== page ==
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Network and Configuration Hardening

To reduce the risk exposure of the entire MongoDB system, ensure that only trusted hosts have access to MongoDB.

MongoDB Configuration Hardening

IP Binding

Starting with MongoDB 3.6, MongoDB binaries, mongod and mongos, bind to localhost by default. From MongoDB versions 2.6 to 3.4, only the binaries from the official MongoDB RPM (Red Hat, CentOS, Fedora Linux, and derivatives) and DEB (Debian, Ubuntu, and derivatives) packages would bind to localhost by default. To learn more about this change, see Localhost Binding Compatibility Changes.

Warning

Before binding to a non-localhost (e.g. publicly accessible) IP address, ensure you have secured your cluster from unauthorized access. For a complete list of security recommendations, see Security Checklist. At minimum, consider enabling authentication and hardening network infrastructure.

Warning

Make sure that your mongod and mongos instances are only accessible on trusted networks. If your system has more than one network interface, bind MongoDB programs to the private or internal network interface.

For more information, see IP Binding.

HTTP Status Interface and REST API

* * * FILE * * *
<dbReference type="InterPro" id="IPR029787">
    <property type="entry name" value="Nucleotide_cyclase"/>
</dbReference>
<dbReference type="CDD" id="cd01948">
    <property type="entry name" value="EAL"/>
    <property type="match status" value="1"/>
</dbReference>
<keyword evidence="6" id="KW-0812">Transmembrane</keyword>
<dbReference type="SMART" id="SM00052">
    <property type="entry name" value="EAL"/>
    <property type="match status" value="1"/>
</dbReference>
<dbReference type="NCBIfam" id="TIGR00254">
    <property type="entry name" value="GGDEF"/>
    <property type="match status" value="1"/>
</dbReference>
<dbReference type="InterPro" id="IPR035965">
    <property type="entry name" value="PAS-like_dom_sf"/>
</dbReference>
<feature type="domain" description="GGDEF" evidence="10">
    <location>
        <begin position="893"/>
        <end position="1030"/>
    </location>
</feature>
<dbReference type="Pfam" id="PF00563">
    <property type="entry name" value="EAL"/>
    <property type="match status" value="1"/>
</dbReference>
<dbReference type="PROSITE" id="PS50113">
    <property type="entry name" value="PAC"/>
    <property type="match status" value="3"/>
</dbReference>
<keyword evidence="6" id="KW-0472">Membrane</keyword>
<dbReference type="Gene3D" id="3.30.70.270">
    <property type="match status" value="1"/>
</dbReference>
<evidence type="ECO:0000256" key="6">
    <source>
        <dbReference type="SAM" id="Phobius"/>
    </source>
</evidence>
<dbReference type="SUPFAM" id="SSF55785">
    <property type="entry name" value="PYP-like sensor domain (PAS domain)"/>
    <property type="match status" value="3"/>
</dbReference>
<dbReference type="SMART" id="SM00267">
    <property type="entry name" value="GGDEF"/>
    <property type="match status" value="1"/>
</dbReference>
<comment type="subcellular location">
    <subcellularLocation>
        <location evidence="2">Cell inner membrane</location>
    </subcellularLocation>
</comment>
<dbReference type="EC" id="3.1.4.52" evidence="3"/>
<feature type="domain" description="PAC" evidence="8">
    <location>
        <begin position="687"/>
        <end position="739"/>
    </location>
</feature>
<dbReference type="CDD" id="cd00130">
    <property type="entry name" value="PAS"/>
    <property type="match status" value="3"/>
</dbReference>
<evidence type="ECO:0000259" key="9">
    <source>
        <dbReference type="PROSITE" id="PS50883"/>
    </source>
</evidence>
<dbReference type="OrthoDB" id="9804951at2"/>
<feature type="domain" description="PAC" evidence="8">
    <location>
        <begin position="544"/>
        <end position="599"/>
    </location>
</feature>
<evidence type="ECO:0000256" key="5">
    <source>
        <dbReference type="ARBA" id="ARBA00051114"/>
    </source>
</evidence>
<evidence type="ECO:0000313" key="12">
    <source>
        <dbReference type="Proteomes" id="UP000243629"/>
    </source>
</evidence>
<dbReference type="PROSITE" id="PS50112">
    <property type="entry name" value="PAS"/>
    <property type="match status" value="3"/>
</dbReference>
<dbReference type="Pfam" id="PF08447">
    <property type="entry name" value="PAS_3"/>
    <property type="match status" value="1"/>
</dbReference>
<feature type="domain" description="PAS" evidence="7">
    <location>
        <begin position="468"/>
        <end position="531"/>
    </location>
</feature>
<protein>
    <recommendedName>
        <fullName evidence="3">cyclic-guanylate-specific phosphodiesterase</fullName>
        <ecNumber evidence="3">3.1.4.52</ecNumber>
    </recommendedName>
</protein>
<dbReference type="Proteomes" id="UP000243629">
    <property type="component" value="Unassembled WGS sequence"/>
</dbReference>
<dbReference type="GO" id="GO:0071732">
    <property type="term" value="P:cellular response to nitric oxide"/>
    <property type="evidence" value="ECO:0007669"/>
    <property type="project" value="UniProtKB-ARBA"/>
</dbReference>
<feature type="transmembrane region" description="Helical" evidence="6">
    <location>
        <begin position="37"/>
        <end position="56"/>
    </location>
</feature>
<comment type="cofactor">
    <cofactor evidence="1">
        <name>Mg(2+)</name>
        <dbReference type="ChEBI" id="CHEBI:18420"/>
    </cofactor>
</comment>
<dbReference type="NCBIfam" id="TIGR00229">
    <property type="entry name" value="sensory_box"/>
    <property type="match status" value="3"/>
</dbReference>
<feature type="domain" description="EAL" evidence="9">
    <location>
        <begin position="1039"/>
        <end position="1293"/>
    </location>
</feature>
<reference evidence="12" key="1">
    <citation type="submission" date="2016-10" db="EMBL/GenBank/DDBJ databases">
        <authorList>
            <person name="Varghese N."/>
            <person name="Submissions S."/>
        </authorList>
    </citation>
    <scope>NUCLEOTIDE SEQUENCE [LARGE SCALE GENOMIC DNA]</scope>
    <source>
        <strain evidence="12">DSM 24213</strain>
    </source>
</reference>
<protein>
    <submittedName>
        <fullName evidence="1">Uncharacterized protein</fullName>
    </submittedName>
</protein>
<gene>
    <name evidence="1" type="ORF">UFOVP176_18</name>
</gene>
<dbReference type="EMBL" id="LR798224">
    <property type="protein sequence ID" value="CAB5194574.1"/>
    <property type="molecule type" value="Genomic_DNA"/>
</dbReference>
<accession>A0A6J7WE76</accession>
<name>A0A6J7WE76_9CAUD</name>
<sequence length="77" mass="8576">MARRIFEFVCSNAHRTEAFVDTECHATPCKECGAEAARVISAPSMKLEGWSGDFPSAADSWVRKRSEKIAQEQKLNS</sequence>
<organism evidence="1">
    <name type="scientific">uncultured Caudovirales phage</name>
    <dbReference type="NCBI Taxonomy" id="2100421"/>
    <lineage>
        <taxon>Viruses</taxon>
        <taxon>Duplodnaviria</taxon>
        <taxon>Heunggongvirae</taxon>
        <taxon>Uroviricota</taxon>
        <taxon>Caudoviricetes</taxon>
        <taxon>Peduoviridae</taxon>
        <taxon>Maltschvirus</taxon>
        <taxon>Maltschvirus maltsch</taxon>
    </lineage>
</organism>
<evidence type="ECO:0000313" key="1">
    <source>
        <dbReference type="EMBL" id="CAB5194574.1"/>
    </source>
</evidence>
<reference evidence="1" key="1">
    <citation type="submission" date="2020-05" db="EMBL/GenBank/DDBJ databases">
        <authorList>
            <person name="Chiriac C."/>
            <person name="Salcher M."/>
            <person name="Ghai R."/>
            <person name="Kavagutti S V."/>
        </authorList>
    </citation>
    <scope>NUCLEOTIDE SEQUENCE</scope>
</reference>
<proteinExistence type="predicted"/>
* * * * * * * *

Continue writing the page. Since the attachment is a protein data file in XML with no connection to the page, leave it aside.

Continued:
Changed in version 3.6: MongoDB 3.6 removes the deprecated HTTP interface and REST API to MongoDB.

Network Hardening

Firewalls

Firewalls allow administrators to filter and control access to a system by providing granular control over network communications. For administrators of MongoDB, the following capabilities are important: limiting incoming traffic on a specific port to specific systems and limiting incoming traffic from untrusted hosts.

On Linux systems, the iptables interface provides access to the underlying netfilter firewall. On Windows systems, netsh command line interface provides access to the underlying Windows Firewall. For additional information about firewall configuration, see:

For best results and to minimize overall exposure, ensure that only traffic from trusted sources can reach mongod and mongos instances and that the mongod and mongos instances can only connect to trusted outputs.

See also

For MongoDB deployments on Amazon’s web services, see the Amazon EC2 page, which addresses Amazon’s Security Groups and other EC2-specific security features.

Virtual Private Networks

Virtual private networks, or VPNs, make it possible to link two networks over an encrypted and limited-access trusted network. Typically, MongoDB users who use VPNs use TLS/SSL rather than IPSEC VPNs for performance issues.

Depending on configuration and implementation, VPNs provide for certificate validation and a choice of encryption protocols, which requires a rigorous level of authentication and identification of all clients. Furthermore, because VPNs provide a secure tunnel, by using a VPN connection to control access to your MongoDB instance, you can prevent tampering and “man-in-the-middle” attacks.